On Sunday April 26, the Choir made what by all accounts was a very successful trip to sing at The National Episcopal Cathedral of Saints Peter and Paul in Washington, DC, in a joint choral offering with the National Cathedral’s Choir and the Choir of Canterbury Cathedral. Mention of this trip reminds me that the Choir, just after I wrote my March Chronicle, made a late-Lent domestic tour to Cincinnati and Pittsburgh, which would not have been possible without the generosity of parishioner Dave Barger, CEO of JetBlue Airlines, who has provided air travel for the Choir for several of its tours.

Other notable events of Eastertide and after:

• Bishop Sisk came to preach, to confirm and receive 15 new members, and to celebrate the Festal Eucharist, Sunday, May 3. It is always good to have Bishop Sisk, and we welcome those whom he confirmed and received into full membership at Saint Thomas. Many have taken the Rector’s Christian Doctrine Class, which has sixteen sessions from January to May. Thanks to Father Austin for his assistance in the class. The teaching is on the basics of Christian Doctrine from the perspective of the Anglican/Catholic tradition in the Episcopal Church. Anyone may and is invited to attend all or any of the classes, which begin with the Creation and Fall, continue with Redemption by Christ and the Sacraments of the Church, and conclude with the Last Judgment. The outline and subjects remain the same, but the classes are always new and take a different tack from year to year. The give-and-take with class participants is a favorite part of the hour-long classes, which begin at 6:30 (after Evensong) and finish at 7:30 pm. Join us next year.

• The Sunday of the Bishop’s Visitation was the start of the annual Choirmasters’ Workshop, conducted this time by Andrew Lumsden, Director of Music at Winchester Cathedral, UK. It is an opportunity to encourage all those who keep the sacred flame of Anglican choral music. The choirmasters watch the visiting conductor rehearse our choir, and there are talks on various matters. I enjoy taking part in the last afternoon, Tuesday, when there is an organized conversation with the guest conductor, Dr. Scott, and the Rector.

• The Rev’d Raymond Rafferty, Pastor of Corpus Christi Roman Catholic Church on the Upper West Side, preached at Festal Evensong, Sunday, May 10. We had the Admission of New Choristers in that service. This was fitting, because Father Rafferty, who appreciates good liturgy and music and whose parish is known in the Archdiocese for both, commented on the admission of our choristers in his well-received sermon.

• William R. Miller, OBE, emeritus Vestryman and Chairman of the Music Committee and archangelic supporter of Dr. Scott and the music program, was honored for his long, faithful leadership of Saint Paul’s Cathedral Trust in America at a banquet, Wednesday, May 27, at the Harvard Club. The Dean of St. Paul’s made the presentation of the Sir Christopher Wren Award. Many Saint Thomas parishioners attended the banquet, which was chaired by parishioner John Harvey, while our Vestryman Jon Meacham, Editor of Newsweek, gave the evening’s address. A very special guest of honor and speaker was Lady Soames, the daughter of Sir Winston Churchill. Congratulations to Bill, and thanks to him and to his wife Irene for their continuing love and support for Saint Thomas.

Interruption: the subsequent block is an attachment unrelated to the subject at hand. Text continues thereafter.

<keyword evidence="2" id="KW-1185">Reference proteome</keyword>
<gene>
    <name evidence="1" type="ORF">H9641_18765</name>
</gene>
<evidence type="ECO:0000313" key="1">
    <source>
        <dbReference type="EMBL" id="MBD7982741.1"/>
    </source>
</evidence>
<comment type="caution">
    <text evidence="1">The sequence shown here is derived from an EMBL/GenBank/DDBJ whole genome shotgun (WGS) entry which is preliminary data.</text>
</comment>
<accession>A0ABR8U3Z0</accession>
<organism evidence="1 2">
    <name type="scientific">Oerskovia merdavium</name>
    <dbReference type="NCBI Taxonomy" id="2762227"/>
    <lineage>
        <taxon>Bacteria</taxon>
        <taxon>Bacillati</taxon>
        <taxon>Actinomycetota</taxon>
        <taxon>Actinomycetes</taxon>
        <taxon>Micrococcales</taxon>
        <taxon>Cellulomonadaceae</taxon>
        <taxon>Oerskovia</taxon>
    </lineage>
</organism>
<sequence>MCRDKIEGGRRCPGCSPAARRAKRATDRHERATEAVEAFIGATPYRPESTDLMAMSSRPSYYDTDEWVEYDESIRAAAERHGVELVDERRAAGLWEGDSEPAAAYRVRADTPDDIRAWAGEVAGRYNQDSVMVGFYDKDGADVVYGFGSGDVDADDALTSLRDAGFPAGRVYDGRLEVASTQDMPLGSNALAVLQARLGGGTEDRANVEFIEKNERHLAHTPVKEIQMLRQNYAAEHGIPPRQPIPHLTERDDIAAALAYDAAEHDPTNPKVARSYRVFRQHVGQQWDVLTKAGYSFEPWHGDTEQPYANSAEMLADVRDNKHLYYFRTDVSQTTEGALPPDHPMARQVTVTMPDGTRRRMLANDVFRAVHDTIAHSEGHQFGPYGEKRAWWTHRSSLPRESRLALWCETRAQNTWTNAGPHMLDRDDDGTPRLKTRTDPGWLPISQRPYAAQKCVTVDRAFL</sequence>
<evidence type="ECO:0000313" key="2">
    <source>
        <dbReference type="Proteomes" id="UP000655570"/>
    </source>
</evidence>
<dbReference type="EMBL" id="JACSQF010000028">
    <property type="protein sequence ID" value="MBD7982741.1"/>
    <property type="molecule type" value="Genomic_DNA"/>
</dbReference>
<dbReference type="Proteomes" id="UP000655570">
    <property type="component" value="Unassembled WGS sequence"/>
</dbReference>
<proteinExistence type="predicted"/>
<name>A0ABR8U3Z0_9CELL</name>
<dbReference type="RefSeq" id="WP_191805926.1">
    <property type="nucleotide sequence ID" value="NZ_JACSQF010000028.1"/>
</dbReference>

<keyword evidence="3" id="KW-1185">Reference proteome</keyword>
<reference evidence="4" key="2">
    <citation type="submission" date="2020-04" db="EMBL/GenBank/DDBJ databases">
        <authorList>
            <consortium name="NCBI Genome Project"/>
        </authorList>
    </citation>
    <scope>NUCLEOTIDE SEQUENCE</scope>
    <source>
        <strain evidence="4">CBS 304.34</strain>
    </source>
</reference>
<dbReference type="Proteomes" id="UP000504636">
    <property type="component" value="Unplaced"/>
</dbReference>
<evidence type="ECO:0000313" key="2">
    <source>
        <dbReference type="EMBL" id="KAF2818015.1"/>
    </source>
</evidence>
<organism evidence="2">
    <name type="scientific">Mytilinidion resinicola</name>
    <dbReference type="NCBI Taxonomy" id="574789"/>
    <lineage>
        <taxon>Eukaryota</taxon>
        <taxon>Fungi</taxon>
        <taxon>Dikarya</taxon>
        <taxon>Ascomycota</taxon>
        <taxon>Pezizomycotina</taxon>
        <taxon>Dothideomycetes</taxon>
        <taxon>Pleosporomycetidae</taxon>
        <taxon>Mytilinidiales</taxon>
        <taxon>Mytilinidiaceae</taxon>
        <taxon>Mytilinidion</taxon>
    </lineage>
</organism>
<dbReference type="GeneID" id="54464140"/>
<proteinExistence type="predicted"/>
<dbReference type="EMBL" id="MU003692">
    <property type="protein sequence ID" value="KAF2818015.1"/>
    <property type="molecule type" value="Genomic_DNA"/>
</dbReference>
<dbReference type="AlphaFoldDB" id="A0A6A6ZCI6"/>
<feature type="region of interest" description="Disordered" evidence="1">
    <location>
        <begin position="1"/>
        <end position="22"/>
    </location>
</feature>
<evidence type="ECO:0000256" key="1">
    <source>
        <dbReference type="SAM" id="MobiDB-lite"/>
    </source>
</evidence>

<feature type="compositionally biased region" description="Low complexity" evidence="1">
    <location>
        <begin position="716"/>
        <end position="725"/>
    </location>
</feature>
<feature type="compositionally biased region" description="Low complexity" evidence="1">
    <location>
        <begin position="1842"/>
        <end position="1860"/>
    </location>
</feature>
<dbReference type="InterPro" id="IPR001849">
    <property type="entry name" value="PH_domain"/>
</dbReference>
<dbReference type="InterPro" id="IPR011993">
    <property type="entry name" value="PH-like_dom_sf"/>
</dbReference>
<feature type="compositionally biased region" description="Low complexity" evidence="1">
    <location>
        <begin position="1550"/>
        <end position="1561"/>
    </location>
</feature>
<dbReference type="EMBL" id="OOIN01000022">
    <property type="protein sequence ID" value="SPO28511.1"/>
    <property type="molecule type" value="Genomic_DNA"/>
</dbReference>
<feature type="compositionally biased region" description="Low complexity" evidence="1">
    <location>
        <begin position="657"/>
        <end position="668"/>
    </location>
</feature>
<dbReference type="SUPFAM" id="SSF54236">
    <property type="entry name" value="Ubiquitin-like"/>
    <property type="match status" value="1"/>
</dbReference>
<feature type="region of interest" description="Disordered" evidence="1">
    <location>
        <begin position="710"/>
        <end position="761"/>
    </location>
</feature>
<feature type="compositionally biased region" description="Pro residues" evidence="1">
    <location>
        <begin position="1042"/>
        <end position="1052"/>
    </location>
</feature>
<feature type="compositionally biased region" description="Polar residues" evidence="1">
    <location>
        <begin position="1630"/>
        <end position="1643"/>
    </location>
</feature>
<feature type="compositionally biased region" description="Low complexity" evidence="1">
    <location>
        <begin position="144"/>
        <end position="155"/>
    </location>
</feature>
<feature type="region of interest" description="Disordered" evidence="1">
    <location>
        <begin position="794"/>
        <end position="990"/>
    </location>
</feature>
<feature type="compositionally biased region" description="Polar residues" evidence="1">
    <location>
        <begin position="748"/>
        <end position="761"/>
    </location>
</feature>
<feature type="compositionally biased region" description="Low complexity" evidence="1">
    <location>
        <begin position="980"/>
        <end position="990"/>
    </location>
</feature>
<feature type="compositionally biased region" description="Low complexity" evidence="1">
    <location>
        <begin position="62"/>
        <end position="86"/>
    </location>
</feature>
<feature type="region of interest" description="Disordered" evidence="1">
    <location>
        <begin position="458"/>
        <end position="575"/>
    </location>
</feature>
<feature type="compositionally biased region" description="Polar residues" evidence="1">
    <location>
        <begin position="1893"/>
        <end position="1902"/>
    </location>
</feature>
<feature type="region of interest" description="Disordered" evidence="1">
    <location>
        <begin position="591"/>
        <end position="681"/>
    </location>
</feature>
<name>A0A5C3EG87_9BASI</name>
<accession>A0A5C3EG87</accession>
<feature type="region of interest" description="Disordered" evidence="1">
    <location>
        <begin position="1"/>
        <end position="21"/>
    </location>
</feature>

• On Friday, June 12, the Saint Thomas Soup Kitchen had its end-of-semester-but-never-end-of-service supper in the Parish House. There has been some discussion about the exact anniversary this year is, but it is 24 or 25 years of serving meals to the poor of New York City. The Soup Kitchen was started at the Choir School by former Headmaster Gordon Clem as a ministry for the older boys at the school and has over the past decade evolved and moved to the Parish House for its base. Every Saturday morning, volunteers take about 350 bag lunches out on routes in what is roughly west midtown Manhattan. If you multiply 25 years times 52 weeks times 350 meals, you have a goodly number of offerings to the poor carried by our volunteers. If you would like to join, you are very welcome to show up any Saturday at 10:00 a.m. at the Parish House, and you will be gladly received to help out in one way or another. Not everyone can manage the routes, but there are plenty of less ambulatory tasks to do. Particular thanks for many seasons to Frank Reinauer for organization and to Jean Savage for heading the kitchen. Thanks to all who help this vital ministry and fellowship at Saint Thomas.